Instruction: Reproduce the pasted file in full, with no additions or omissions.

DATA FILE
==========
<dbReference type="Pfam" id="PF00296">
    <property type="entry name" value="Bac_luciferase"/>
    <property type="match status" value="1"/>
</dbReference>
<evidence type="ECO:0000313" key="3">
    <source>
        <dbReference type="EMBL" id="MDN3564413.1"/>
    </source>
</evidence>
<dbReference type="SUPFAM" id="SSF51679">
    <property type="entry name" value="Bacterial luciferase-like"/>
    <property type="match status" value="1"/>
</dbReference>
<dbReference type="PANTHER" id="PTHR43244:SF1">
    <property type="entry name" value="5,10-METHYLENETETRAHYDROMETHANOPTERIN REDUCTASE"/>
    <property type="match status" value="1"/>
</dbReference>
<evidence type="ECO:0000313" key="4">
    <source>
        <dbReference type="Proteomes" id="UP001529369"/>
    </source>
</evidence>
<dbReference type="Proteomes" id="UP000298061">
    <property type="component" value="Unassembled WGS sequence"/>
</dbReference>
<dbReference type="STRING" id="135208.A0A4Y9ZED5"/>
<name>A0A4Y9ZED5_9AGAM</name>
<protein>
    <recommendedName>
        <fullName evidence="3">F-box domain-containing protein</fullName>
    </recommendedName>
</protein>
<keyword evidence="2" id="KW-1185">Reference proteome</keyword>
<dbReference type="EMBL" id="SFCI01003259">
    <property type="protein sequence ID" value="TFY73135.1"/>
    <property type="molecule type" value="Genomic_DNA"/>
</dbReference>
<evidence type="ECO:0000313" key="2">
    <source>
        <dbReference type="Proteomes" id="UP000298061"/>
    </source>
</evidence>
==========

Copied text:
<dbReference type="Pfam" id="PF00296">
    <property type="entry name" value="Bac_luciferase"/>
    <property type="match status" value="1"/>
</dbReference>
<evidence type="ECO:0000313" key="3">
    <source>
        <dbReference type="EMBL" id="MDN3564413.1"/>
    </source>
</evidence>
<dbReference type="SUPFAM" id="SSF51679">
    <property type="entry name" value="Bacterial luciferase-like"/>
    <property type="match status" value="1"/>
</dbReference>
<dbReference type="PANTHER" id="PTHR43244:SF1">
    <property type="entry name" value="5,10-METHYLENETETRAHYDROMETHANOPTERIN REDUCTASE"/>
    <property type="match status" value="1"/>
</dbReference>
<evidence type="ECO:0000313" key="4">
    <source>
        <dbReference type="Proteomes" id="UP001529369"/>
    </source>
</evidence>
<dbReference type="Proteomes" id="UP000298061">
    <property type="component" value="Unassembled WGS sequence"/>
</dbReference>
<dbReference type="STRING" id="135208.A0A4Y9ZED5"/>
<name>A0A4Y9ZED5_9AGAM</name>
<protein>
    <recommendedName>
        <fullName evidence="3">F-box domain-containing protein</fullName>
    </recommendedName>
</protein>
<keyword evidence="2" id="KW-1185">Reference proteome</keyword>
<dbReference type="EMBL" id="SFCI01003259">
    <property type="protein sequence ID" value="TFY73135.1"/>
    <property type="molecule type" value="Genomic_DNA"/>
</dbReference>
<evidence type="ECO:0000313" key="2">
    <source>
        <dbReference type="Proteomes" id="UP000298061"/>
    </source>
</evidence>